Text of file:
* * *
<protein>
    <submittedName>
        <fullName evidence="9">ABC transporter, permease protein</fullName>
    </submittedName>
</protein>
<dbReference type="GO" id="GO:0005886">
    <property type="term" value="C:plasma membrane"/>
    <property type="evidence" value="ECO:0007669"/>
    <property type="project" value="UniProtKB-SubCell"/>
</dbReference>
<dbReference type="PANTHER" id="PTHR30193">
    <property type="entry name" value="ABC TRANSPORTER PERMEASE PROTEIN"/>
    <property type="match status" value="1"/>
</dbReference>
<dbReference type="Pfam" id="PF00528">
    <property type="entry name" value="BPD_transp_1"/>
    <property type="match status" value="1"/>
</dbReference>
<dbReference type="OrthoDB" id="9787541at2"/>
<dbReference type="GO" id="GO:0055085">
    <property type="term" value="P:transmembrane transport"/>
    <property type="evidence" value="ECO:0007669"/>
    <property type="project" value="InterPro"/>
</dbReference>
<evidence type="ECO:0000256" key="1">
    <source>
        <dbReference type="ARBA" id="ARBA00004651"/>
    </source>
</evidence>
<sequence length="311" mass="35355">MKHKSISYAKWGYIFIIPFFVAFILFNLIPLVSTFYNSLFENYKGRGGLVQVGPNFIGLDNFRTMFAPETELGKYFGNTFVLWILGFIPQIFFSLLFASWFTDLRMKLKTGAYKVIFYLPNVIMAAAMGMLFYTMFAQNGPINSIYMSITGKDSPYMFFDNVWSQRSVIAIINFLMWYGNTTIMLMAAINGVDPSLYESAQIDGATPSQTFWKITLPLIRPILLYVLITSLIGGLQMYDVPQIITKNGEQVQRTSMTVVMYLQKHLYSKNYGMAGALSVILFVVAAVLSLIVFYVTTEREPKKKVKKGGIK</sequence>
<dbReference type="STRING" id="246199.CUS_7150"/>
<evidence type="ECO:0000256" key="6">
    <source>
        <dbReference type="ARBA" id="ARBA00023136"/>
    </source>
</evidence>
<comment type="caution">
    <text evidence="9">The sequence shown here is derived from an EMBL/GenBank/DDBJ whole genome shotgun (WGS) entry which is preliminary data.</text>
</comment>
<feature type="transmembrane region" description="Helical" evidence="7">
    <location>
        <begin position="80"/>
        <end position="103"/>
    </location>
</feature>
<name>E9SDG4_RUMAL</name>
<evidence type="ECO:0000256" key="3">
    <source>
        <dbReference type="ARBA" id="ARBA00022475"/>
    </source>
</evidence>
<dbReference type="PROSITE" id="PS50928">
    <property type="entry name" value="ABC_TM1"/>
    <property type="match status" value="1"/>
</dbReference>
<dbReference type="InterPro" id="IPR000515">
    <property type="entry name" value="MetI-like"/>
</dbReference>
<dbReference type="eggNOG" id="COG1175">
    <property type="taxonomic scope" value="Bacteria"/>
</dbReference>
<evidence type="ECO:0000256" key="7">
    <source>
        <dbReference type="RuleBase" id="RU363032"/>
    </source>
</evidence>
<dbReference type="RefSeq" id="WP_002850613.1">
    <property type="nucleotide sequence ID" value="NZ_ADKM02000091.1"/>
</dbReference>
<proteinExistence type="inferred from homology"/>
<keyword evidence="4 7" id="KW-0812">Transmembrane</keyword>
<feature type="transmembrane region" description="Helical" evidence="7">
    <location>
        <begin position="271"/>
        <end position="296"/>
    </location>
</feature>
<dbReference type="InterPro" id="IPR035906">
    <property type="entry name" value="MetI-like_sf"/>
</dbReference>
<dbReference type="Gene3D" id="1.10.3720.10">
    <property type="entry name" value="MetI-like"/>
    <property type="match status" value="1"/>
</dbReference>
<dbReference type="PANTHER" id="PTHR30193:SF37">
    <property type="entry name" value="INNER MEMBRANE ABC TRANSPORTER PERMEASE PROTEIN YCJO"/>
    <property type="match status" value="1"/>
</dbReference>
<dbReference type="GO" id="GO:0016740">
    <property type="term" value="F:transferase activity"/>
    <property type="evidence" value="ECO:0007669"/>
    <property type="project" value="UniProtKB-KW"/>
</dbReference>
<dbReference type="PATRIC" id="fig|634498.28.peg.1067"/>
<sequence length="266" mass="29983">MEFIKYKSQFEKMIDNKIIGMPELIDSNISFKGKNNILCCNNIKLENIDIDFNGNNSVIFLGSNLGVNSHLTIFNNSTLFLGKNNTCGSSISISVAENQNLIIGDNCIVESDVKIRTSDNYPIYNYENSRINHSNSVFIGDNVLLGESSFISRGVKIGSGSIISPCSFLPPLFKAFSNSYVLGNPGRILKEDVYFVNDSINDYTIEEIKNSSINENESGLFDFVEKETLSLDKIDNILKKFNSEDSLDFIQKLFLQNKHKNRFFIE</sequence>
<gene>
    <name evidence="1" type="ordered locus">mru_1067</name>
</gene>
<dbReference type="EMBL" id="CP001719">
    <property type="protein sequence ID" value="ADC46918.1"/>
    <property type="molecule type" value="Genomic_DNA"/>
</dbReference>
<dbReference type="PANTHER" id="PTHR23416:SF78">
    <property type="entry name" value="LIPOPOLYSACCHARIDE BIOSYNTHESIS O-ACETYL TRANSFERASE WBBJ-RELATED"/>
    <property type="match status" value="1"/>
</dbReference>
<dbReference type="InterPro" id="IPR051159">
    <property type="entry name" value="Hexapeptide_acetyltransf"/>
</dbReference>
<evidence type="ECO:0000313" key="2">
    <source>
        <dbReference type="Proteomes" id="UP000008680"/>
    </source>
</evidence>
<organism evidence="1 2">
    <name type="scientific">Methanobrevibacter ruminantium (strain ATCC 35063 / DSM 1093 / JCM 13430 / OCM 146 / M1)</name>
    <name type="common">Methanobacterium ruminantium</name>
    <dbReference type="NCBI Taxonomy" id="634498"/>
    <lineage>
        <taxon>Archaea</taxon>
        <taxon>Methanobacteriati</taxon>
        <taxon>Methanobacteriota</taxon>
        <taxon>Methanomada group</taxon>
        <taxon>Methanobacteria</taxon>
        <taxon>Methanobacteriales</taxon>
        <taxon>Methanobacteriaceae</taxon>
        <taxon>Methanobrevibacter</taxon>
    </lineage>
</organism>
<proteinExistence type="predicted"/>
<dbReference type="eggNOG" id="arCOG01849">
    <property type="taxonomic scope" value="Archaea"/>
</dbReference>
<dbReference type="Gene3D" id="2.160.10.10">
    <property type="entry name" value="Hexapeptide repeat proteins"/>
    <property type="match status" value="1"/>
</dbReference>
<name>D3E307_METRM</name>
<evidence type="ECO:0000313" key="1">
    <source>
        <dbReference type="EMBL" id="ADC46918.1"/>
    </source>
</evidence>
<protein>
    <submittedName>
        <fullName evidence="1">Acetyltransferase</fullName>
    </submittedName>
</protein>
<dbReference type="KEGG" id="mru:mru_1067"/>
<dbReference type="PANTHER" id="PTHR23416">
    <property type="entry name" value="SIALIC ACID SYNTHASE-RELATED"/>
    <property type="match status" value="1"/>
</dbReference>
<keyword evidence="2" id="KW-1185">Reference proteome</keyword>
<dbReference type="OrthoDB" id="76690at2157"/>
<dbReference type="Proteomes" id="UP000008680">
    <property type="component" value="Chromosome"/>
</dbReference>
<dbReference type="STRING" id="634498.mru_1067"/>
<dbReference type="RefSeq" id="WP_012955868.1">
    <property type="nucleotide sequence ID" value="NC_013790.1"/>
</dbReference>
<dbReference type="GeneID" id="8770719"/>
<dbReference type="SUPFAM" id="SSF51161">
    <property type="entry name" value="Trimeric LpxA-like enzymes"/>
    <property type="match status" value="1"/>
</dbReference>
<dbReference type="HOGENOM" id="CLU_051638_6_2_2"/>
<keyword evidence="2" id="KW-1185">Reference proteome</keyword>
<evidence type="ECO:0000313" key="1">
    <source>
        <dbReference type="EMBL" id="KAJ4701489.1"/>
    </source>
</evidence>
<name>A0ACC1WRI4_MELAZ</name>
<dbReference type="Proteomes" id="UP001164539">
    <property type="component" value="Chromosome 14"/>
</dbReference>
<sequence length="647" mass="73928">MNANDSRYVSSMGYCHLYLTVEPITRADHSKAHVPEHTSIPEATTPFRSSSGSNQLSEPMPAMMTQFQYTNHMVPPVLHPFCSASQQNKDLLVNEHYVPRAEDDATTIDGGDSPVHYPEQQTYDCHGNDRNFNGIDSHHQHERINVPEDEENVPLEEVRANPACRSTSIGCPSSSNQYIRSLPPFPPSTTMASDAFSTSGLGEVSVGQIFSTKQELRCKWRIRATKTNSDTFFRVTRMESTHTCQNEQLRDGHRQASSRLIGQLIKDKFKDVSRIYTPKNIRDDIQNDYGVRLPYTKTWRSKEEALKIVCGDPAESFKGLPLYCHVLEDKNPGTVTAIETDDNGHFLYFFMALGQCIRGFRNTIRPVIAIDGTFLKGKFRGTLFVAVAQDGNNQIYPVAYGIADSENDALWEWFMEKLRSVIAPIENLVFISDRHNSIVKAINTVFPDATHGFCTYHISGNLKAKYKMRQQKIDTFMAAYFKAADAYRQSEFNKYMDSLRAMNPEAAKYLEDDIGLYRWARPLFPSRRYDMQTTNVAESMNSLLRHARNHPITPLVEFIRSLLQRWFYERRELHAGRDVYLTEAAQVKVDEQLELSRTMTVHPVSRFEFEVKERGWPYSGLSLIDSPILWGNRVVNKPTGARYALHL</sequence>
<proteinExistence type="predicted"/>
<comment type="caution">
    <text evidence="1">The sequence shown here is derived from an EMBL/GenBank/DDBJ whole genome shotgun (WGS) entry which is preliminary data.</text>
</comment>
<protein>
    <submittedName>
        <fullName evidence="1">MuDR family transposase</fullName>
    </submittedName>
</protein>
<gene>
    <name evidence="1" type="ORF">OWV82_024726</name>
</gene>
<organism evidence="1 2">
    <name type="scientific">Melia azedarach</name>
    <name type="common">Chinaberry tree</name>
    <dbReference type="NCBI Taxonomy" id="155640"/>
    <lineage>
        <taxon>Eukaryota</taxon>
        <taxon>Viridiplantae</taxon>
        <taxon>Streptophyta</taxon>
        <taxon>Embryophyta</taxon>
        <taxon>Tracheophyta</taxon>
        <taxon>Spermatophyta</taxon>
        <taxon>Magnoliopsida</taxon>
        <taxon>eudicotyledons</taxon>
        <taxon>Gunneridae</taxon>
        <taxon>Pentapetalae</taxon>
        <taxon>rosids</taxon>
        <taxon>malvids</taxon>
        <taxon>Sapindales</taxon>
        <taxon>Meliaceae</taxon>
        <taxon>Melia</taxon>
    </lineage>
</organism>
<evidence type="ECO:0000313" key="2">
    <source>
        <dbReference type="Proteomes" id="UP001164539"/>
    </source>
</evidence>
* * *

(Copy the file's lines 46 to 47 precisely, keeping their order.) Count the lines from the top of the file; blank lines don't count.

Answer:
<name>E9SDG4_RUMAL</name>
<evidence type="ECO:0000256" key="3">